Alongside the AUTOSAR architecture, FlexRay has been developed to create a robust and safe communication system between ECUs.

This leads us to the question of automotive safety. The domestic car is probably the most dangerous man-made object in the world. It is estimated that traffic accidents kill around 1.2 million people a year (that’s around two people every minute) and injure around 50 million a year (around two every second). And most sources suggest that these figures are underestimates. By contrast, airplane accidents kill around 1,000 people a year, on average.

While most of these accidents are caused by driver behaviour (alcohol still plays a significant part in many car accidents), there is concern over the safety aspects of all the electronics. Surprisingly, given all the legislative controls on cars, there was no automotive specific safety standard. This is changing, as many of the same group that is driving the work on AUTOSAR have also been involved in the work on ISO 26262, a safety standard specifically for automotive applications.

The core safety standard for all industries is IEC 61508 – Functional safety of electrical/electronic/programmable electronic safety-related systems. This is a multi-volume document covering all aspects of the product life-cycle, and it is based on the idea of Safety Integrity Level (SIL). A SIL is an indicator of the Probability of Failure on Demand (PFD), with SIL 1, the lowest safety level, or highest likelihood of PFD and SIL 4 the highest safety level, or least likelihood of PFD.

From 61508 has sprung a whole family of standards, such as IEC 61513 for Nuclear Power Stations, or EN 50129 for railways. What most of the derivative standards have in common is that they are designed for one-off projects (most nuclear power stations are custom built) or very low volumes. Cars are produced in high volume (although modern manufacturing methods mean that in mid- and upper-range cars, it is likely that no two cars are identical).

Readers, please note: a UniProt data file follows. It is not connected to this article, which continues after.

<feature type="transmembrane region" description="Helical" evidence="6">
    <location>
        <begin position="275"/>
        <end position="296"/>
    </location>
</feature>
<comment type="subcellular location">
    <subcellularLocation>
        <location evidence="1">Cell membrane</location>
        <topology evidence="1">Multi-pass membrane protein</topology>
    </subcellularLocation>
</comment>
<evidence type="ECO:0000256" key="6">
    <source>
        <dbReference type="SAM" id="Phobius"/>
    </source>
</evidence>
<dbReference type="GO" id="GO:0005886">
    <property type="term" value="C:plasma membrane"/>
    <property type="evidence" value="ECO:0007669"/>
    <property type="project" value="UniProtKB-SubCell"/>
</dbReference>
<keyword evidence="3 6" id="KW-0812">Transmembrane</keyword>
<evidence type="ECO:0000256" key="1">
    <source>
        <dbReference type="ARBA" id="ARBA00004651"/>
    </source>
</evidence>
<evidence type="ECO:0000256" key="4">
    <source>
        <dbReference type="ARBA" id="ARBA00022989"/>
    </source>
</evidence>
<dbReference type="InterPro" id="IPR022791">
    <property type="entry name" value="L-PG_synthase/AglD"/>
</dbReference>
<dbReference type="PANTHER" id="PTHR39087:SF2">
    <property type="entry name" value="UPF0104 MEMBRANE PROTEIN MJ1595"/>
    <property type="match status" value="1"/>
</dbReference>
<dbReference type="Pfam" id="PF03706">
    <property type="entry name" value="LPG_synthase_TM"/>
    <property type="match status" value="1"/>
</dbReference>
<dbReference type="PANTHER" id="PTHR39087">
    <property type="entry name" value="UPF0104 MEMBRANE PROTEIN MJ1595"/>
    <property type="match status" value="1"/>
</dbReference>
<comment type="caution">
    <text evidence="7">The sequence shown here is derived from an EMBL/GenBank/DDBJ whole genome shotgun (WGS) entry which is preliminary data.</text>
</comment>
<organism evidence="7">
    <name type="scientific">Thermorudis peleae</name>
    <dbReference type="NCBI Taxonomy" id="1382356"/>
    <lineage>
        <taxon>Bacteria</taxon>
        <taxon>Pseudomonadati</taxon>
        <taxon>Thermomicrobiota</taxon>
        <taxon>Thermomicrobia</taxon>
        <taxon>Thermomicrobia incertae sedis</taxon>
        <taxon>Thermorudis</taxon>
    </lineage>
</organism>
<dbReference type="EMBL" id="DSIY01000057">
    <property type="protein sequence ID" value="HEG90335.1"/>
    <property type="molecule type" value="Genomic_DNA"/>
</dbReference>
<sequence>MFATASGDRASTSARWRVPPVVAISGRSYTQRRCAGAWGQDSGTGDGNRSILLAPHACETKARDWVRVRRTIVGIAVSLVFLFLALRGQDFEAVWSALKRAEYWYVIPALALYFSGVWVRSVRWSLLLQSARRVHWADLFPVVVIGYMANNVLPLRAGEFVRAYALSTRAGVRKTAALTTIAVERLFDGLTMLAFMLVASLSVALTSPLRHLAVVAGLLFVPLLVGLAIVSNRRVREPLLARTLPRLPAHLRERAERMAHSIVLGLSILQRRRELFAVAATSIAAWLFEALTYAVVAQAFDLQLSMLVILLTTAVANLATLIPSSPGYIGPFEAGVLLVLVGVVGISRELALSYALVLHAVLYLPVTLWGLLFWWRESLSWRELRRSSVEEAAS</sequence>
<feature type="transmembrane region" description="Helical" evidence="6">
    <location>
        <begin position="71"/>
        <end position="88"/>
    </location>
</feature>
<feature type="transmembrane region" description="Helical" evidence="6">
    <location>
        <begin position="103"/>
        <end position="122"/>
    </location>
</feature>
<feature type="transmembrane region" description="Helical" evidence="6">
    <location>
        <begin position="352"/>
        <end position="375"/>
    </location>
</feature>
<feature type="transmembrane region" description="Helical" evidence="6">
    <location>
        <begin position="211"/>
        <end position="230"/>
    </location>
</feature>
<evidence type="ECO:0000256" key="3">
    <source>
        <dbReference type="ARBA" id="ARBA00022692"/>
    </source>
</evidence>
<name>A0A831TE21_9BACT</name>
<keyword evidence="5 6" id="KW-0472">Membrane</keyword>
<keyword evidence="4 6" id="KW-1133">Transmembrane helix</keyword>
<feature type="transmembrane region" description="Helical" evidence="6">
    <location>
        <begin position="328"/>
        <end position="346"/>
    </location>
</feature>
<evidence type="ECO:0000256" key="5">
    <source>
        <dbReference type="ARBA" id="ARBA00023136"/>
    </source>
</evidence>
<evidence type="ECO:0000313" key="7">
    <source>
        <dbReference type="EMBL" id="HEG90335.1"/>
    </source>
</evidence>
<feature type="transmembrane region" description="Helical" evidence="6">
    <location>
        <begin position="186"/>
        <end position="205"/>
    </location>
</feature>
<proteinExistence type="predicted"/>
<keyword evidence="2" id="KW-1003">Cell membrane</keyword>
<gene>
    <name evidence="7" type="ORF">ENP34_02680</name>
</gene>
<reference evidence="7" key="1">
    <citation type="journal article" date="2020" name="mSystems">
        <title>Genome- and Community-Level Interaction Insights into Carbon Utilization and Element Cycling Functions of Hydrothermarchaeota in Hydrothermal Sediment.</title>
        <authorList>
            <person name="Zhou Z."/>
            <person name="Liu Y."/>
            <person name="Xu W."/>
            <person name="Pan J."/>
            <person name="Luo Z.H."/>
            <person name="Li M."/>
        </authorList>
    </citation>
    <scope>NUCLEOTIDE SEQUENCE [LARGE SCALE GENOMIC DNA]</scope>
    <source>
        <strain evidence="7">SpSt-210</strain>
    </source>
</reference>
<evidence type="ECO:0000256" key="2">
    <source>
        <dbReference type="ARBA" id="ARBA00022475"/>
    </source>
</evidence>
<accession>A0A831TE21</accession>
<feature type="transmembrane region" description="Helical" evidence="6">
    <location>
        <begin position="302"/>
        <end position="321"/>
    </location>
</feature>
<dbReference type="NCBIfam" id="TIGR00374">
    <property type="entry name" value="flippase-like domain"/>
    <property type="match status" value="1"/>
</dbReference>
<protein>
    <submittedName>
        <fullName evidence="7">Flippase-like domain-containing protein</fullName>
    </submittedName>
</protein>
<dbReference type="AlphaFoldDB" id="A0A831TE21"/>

26262 is based on a development methodology, following the V method that is similar to that presumed for AUTOSAR. Using the approaches within the standard, it is possible to analyse the different elements of a system and determine the appropriate ASIL levels for each. Then, working with the standard, it is possible to create an appropriate development path, from specification through to testing. Systems developed within this standard should be demonstrably “safe”.

Even though it is still “under development,” ISO 26262 is gaining momentum. Tools are available for several stages of the life-cycle, from requirements analysis through to test. Semiconductor manufacturers are gearing up their silicon and software for the standard: Infineon for example, is building software and tools that make its TriCore processors a base for both AUTOSAR and 26262, communicating through FlexRay.

The work on FlexRay and AUTOSAR has been driven by the same companies, often by the same people within these companies. The core members of AUTOSAR and the founders of FlexRay both include BMW, Bosch, Continental, Daimler, Ford, GM, PSA, Toyota and VW. ISO committees are structured slightly differently in that their members represent the national standards boards of the different member countries, but when you look at contributors to 26262 committees within different countries, they include exactly the same people from exactly the same companies.

There are already cars with FlexRay, and both AUTOSAR and 26262, while not in their final form, are influencing the way developers are working. This integration of platform, communication, and safety standards is unusual, perhaps even unique (a word I use in its strictest sense). It is somehow satisfying that, at least at the superficial level, it is possible for organisations to work together to produce such a valuable result.